Yuma’s agricultural tourism industry was at the forefront of the Southwest Ag Summit’s sixth annual harvest dinner Thursday at the Quartermaster Depot State Historic Park, which had some surprises for its 1,250 attendees.

The first was the current edition of American Way, the in-flight publication for American Airlines, which featured a story on Yuma’s abundant agritourism in its February 2016 issue.

The article, written by Molly Blake, a former Yuma resident, details six fixtures in the agricultural community, including the two-day Tunes & Tacos Festival, The Chile Pepper Mexican restaurant, Farmer’s Wife Cooking Class at St. Paul’s Cultural Center, the Farm Fresh Forks vegetable tasting program, Martha’s Gardens date farm, and Toggenburg Goat Farm (which left Yuma in late January).

The magazine reaches 16 million American Airlines passengers every month.

Agritourism is gaining more and more traction in the area as agribusiness continues to flourish.

There are 45,000 farmworkers who harvest Yuma’s 230,000 acres of land, which produces the third-most vegetables in the United States and 93 percent of the country’s wintertime lettuce.

A car giveaway and scholarships given to local students were also surprise highlights of the harvest dinner.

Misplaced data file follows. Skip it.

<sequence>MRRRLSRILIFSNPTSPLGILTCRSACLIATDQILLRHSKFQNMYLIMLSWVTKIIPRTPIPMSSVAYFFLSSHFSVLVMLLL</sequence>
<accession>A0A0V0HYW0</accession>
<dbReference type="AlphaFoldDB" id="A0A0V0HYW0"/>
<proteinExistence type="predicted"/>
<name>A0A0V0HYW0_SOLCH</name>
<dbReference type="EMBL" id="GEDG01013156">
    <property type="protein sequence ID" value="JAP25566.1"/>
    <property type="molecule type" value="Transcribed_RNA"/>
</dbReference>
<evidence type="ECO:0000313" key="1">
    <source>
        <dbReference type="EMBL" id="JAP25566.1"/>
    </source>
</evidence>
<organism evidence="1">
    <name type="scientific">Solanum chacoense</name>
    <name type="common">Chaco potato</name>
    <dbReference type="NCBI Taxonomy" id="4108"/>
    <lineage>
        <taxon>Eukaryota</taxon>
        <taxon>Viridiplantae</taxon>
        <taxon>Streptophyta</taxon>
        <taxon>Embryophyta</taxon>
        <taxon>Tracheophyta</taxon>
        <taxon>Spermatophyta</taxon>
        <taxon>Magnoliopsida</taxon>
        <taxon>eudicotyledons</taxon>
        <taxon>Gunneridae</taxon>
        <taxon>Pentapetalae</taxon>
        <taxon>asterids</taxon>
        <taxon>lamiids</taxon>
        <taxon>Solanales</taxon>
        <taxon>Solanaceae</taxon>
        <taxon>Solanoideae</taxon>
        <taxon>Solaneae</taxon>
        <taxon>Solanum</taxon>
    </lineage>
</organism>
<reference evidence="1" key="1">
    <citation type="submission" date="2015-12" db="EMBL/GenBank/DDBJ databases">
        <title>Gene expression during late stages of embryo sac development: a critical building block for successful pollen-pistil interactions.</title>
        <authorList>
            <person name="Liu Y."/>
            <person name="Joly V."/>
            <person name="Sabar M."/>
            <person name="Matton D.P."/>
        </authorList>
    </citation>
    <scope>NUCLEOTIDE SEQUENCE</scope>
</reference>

Dole Fresh Vegetables in Yuma was given a brand new Ford Fiesta through the Yuma Fresh Vegetable Association’s Labor of Love program, which thanks farmworkers for their service to a community that relies on agriculture.

Dole’s agricultural manager in Yuma, Jerry Muldoon, said the car will be randomly given to an employee in the coming weeks.

In another evening surprise, scholarships worth $2,500 for studies at the University of Arizona were presented to Allison Osowski and Morgan Taylor of Gila Ridge High School, Bethany Penfold of Yuma High School, and Keiran Faulkner of Cibola High School.

A Tanimura & Antle Produce billboard, slated for installation March 1 alongside Interstate 8, was also unveiled. It will promote the agriculture industry to millions of travelers throughout the year.

Additionally, the harvest dinner featured a live auction benefiting the Yuma County Ag Producers Scholarship Fund. The amount raised was not available at press time. In the previous five years, the scholarship fund has raised a total of more than $150,000.


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